Yeah, it’s rather obvious: I am in awe.


Briefly, two more collections from before my summer that demand your attention.  These are more mini-reviews or blurbs, but I cannot dismiss them because they were not major parts of the last couple months of reading:

These are emotionally wrenching tales sculpted from the body, digging to the bone, the brain, the essence of what it means to be alive and human and, primarily, female, though any reader with a wee bit of empathy can fully relate to the splendor, dread, and often grim circumstances overcome in many cases.  Rich, enthralling, felt as much as read.  Walters’ tales wipe me out, exhaust me; it’s as if I live in them, an astonishing experience.  She’s one of our best and a writer well worth the attention of everybody into all branches of speculative fiction.

I find it hard to read Pulver’s tales.  Not for any negative reason, but no other writer triggers the creative juices for me than Pulver.  And it’s less about tales and more about paragraphs that sing and soar, screech and howl.  Pulver is a poet first, and it’s obvious.  His mastery of the way words should play together, the way he lets words frolic freely, with no inhibitions, is a revelation I gleefully embrace.  My appreciation of the beauty and horror in this stellar collection is unbounded.  I love to dip in, read a tale (a few paragraphs, a sparkling sentence), and step back, my brain reeling, my imagination on fire.  Joseph S. Pulver is a marvel!  Highly recommended.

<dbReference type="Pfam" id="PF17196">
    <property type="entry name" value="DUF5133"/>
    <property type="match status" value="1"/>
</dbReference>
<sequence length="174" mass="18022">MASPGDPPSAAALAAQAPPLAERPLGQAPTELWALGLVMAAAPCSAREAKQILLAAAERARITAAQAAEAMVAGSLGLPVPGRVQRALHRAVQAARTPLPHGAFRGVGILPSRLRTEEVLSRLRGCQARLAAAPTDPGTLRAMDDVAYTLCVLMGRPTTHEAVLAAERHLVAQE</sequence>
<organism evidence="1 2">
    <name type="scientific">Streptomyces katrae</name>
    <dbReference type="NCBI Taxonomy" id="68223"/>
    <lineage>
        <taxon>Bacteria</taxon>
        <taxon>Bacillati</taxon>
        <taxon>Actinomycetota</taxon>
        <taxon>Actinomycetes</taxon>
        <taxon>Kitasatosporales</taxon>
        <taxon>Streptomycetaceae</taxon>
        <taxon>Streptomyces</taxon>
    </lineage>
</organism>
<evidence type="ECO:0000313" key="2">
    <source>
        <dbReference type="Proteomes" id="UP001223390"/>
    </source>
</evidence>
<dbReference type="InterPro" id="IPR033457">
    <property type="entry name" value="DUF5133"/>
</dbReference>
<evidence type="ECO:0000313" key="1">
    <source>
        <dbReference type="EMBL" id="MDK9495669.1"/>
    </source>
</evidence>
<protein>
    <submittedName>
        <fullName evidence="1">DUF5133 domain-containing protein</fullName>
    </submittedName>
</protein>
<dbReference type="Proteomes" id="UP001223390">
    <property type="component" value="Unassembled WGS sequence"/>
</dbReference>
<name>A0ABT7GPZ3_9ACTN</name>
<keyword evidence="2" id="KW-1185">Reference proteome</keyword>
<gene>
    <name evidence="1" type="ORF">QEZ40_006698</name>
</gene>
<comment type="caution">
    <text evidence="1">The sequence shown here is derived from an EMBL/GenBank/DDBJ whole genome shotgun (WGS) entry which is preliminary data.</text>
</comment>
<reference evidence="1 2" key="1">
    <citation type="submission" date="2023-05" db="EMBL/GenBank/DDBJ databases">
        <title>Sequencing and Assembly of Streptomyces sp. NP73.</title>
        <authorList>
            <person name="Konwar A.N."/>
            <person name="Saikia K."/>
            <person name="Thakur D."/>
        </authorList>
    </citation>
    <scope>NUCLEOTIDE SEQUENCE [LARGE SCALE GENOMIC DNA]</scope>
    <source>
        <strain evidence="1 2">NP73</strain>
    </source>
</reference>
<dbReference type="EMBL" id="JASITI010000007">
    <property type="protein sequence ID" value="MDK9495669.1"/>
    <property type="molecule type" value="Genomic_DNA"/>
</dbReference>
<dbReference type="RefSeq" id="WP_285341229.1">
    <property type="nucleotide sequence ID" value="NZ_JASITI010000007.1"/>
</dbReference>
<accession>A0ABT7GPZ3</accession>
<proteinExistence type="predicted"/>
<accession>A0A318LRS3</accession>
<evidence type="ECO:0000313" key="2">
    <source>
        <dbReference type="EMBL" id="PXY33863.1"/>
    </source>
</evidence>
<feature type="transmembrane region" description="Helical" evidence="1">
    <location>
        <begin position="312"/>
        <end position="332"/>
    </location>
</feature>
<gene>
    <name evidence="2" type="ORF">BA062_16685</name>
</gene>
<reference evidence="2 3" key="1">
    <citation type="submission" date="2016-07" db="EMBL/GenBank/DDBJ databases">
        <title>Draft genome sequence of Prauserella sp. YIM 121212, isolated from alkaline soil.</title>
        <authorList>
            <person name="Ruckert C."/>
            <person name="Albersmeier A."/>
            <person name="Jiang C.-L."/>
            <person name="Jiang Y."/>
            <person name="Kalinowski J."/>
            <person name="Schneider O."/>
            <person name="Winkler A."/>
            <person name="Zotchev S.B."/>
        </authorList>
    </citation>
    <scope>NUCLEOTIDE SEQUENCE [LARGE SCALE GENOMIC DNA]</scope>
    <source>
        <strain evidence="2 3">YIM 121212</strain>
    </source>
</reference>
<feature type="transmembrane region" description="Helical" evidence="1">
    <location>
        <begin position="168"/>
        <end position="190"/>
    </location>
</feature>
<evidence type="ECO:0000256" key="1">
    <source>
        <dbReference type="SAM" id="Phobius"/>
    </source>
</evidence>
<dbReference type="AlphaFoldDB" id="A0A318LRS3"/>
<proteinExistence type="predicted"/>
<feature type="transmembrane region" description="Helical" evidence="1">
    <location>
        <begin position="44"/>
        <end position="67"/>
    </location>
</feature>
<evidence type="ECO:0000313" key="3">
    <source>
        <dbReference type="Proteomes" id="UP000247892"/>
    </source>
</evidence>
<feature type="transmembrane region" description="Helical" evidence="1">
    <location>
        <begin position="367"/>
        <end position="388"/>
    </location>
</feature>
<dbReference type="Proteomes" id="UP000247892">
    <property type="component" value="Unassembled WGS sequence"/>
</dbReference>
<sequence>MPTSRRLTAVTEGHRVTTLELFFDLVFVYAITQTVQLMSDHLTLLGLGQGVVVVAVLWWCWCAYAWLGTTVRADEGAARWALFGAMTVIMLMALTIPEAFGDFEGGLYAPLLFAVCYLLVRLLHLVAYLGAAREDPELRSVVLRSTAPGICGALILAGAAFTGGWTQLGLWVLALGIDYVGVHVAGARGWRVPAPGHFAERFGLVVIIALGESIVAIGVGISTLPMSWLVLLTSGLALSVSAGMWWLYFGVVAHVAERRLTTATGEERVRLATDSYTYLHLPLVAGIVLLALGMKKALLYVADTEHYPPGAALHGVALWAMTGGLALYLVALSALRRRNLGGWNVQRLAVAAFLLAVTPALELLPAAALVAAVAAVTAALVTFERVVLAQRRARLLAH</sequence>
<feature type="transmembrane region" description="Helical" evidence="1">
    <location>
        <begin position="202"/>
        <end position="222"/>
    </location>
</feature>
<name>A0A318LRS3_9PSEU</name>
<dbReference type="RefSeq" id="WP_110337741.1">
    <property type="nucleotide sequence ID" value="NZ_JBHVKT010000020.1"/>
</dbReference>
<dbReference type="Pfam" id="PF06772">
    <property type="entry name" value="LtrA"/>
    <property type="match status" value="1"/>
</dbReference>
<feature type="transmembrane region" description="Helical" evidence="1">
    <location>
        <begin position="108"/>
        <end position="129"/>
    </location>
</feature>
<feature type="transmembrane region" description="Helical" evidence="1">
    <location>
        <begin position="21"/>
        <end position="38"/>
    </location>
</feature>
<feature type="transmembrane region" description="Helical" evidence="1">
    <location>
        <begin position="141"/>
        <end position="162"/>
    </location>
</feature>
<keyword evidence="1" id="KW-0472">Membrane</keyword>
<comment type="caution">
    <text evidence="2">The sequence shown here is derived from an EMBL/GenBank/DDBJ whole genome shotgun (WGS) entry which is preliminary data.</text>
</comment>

PS. There's separate links for the title and the author for the previous two reviews, click on both.

Oh, Christ, I’m running long.  I will try to be a little more precise with these brief overviews of some Dunhams Manor Press and Dim Shores chapbooks.  (I expect I will fail miserably...) 
PS. I've linked some of the artists below, too.  Both publishers are putting together some eye-catching books.

The Infusorium—Jon Padgett

The Infusorium combines many elements that make the astute reader of Thomas Ligotti smile, yet Padgett breathes humanity into the elements and this strange tale set in a dense, fog-swathed town in which our narrator, Raphaella Castellano, a female homicide detective, makes bizarre discoveries, including elongated skeletons, that leads her to The Brotherhood of the Black Fog.  I enjoyed Castellano’s voice, her perceptions, and the way Padgett keeps adding to the weirdness as the tale goes on.  Good stuff, and Padgett has a collection coming out next year, The Secret of Ventriloquism, I’m eagerly looking forward to reading. 

Cool, creepy cover art courtesy of Dave Felton.     

Joseph Lowe, a man with no allegiance to anybody but himself, makes the mistake of getting the niece of an aristocratic magnate, Gregory Bath,  pregnant, after which a kind of warped symbiotic connection is made between him and the rich, very old—immortal…?—guy.  The events unravel when one of Bath’s sons, Arthur, decides it’s time he got his slice of the family fortune.  I like the way Smith fills this tale to the brim, often overflowing.  And the ending is exquisite!  Of note, Smith’s tale from Nightscript—yeah, it’s what I am reading right now—is excellent as well.